“It is better that the Test matches continue to start with two dapper men walking in with blazers, standing mid-pitch, and then a small metallic object reflecting a flash of light as it ascends heavenwards”.

The captains in their blazers.

The coin flicked with the thumb.

The spectators peering, trying to follow the flight of the tiny metal disc.

And down it comes. The hustle of the two skippers to see the outcome of this flip of fate.

Then we back to the spectators, eagerly reading the body language. These days they follow the host who accompanies the captains for the event, the television presenter. The one he approaches first is the one who has won.

It is a moment that kicks off a Test match. It is a moment that carries with it the element of luck. It is a moment for decisions.

It is a tradition.

In no other sport do the results hinge so much on tertiary devices such as clouds and sunshine, moisture and dew, sweat, spit, and sometimes sandpaper, roughness and shine, wind speed and direction, grass and topsoil. And all these parameters are multiplied by that unknown called the toss. Something that makes the game closer to our soul, closer to the way events in life is governed.

It is because of these parameters that cricket, especially Test cricket, mimics life. Playing for time, long innings, caught napping … and numerous other expressions are as much cricketing as to do with day to day existence.

There is also a second chance in the form of the second innings.

Yes, Test cricket is like life, unlike any other sport. Well, perhaps there are others, but that does not really change this ‘truth’ for cricket romantics.

And like life, there is an amount of luck built into the format. That comes with the outcome of the toss.

The camera angle which shows the faces of the captains, cap blazer and all, eyes peering towards the flicked coin, the sky with its patches of blue, grey, white and black in the background … all this epitomises how very important this is.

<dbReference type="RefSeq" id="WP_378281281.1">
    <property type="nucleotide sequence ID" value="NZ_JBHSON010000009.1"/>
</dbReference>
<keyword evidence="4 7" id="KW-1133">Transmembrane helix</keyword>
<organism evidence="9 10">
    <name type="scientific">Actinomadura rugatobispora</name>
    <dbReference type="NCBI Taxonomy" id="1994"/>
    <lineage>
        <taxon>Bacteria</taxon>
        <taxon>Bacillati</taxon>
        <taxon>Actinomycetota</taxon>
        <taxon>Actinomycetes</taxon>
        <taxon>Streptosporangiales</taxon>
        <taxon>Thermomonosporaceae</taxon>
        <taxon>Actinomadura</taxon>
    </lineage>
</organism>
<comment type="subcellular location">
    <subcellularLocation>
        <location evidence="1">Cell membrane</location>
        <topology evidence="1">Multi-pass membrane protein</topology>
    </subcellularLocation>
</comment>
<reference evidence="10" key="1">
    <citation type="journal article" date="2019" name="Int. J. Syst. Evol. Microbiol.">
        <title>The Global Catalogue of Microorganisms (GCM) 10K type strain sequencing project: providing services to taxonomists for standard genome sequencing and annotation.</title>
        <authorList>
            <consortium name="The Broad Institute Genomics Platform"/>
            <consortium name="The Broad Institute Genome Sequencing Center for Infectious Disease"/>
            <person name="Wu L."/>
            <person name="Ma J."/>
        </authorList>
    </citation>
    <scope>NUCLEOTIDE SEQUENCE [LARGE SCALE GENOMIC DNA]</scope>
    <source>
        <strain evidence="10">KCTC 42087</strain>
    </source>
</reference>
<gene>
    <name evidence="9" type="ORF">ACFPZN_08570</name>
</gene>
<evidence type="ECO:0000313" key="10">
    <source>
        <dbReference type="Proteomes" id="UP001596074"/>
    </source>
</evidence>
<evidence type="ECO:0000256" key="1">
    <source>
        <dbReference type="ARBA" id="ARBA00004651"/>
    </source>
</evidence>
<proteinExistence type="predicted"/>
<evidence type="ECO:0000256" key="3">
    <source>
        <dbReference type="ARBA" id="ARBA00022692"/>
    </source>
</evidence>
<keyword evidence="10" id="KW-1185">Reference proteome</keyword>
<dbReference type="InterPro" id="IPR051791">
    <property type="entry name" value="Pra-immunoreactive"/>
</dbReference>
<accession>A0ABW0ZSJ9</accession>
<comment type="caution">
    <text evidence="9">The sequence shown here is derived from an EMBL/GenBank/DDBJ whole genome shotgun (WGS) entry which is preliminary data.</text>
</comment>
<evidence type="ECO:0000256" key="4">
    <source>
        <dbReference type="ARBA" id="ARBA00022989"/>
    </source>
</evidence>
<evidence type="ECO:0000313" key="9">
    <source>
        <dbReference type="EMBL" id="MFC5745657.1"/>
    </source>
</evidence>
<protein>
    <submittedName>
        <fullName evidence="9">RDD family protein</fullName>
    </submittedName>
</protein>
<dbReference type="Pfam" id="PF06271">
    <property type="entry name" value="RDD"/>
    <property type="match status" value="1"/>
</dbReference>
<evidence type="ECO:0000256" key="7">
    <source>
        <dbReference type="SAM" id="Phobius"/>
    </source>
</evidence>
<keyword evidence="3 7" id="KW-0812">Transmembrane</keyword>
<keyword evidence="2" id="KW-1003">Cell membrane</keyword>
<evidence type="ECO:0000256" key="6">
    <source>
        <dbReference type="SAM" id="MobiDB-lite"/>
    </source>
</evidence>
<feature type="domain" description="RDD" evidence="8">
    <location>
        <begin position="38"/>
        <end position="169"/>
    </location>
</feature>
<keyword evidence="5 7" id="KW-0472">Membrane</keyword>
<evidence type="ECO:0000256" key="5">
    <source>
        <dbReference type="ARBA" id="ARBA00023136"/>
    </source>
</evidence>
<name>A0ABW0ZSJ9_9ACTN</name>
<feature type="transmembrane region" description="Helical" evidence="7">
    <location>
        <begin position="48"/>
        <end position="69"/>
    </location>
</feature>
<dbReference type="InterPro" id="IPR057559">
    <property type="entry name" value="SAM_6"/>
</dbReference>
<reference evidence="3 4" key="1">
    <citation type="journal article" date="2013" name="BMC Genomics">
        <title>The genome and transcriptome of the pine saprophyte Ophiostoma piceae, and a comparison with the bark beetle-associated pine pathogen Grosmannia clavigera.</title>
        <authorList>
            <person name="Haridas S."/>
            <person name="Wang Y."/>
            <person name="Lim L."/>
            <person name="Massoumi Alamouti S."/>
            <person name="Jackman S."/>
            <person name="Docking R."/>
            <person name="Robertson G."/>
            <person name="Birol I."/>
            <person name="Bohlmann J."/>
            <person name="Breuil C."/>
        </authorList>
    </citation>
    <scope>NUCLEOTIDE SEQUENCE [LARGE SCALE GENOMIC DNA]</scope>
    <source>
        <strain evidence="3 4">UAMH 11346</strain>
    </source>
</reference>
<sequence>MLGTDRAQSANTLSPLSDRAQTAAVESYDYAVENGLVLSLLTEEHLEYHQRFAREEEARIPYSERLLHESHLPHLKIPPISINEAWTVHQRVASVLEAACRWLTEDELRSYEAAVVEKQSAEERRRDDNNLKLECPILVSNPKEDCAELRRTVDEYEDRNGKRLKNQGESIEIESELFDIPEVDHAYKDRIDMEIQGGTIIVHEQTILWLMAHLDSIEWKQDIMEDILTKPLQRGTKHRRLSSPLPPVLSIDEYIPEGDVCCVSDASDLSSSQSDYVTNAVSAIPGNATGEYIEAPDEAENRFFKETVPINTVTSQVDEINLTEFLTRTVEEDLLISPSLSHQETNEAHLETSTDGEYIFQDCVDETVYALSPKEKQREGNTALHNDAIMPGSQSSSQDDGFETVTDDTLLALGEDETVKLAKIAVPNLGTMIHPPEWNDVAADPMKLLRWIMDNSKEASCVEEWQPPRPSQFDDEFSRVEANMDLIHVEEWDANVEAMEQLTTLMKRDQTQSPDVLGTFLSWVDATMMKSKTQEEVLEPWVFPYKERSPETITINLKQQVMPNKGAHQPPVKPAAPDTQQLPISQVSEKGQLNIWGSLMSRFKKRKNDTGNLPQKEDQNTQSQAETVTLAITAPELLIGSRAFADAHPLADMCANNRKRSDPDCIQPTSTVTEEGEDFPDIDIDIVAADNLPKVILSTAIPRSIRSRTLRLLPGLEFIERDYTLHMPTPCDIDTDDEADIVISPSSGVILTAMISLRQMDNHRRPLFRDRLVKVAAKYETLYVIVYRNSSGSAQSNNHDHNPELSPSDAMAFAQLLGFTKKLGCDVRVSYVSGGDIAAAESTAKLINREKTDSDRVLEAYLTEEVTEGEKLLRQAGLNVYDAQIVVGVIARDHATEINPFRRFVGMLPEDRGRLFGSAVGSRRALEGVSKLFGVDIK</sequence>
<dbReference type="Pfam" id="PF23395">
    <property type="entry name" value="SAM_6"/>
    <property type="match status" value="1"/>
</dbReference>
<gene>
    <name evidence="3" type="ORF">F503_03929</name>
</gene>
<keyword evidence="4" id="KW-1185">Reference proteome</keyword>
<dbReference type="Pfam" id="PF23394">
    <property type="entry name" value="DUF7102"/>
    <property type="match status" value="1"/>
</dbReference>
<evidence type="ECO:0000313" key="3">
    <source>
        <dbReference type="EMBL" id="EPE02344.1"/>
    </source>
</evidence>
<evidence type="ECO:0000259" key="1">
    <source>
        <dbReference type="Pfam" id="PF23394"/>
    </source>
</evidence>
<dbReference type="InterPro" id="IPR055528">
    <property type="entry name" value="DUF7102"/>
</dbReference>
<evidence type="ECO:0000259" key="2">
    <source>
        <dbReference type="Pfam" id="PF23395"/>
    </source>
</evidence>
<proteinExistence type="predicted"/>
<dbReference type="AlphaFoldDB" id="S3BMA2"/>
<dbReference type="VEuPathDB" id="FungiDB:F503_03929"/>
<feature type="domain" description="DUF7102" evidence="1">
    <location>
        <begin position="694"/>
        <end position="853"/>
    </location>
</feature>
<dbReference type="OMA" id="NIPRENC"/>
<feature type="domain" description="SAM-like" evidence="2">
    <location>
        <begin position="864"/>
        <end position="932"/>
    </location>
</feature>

Is it really necessary to tamper with this element?

It is a tradition. It is an inseparable aspect.

It has also produces iconic moments.

WG Grace calling ‘The Lady’ and walking off pretending to have won the toss regardless which way the coin landed.

Stanley Jackson winning toss after toss in the 1905 Ashes, and finally Joe Darling stripping down to the waist, challenging him to a wrestling match instead. And Jackson agreeing provided George Hirst could take his place.

Don Bradman and Wally Hammond walking out, two great cricketers with an even greater rivalry, the tension palpable as the coin makes its way heavenwards.

Wally Hammond again, this time with Lindsay Hassett, with the disc in the air, announcing the start of the Victory Tests, assuring the onlookers that the atrocities of the Second World War have ultimately come to an end.

Frank Worrell walking out with Richie Benaud, the symbol of emancipation, a vital change in the history of men.

Kepler Wessels and Richie Richardson at Bridgetown, in front of a nearly non-existent crowd, the black man and the Afrikaner underlining that the despicable policy of apartheid is a thing of the past.

The toss is more to cricket than a simple part of the game.

It is a curious ritual, curious because it makes sense … It carries stories, messages and signals more than the start of play.

And then come the part of tactics and strategies.

How to capitalise, how to cut losses, how to count gains due to the outcome of the toss. Adding intrigue to the tactical dimension of captaincy. Yet another of the many delightful facets of the game.

The battle of wits of two captains, the game of chess within the sport of cricket, with the rotating coin deciding on who gets a say.

An inseparable part of cricket.

Yes, the home advantage has become a bother with time. Yes, doing away with the toss in county cricket has provided some encouraging results.

But, at what cost?

Is there no other way to ensure unbiased results? Regulated surfaces, neutral curators, stricter evaluation by the match referee?

The toss is an integral part of the game, underlining so many things that make cricket the sport it is.

It is better that the Test matches continue to start with two dapper men walking in with blazers, standing mid-pitch, and then a small metallic object reflecting a flash of light as it ascends heavenwards.


Heads or tails …


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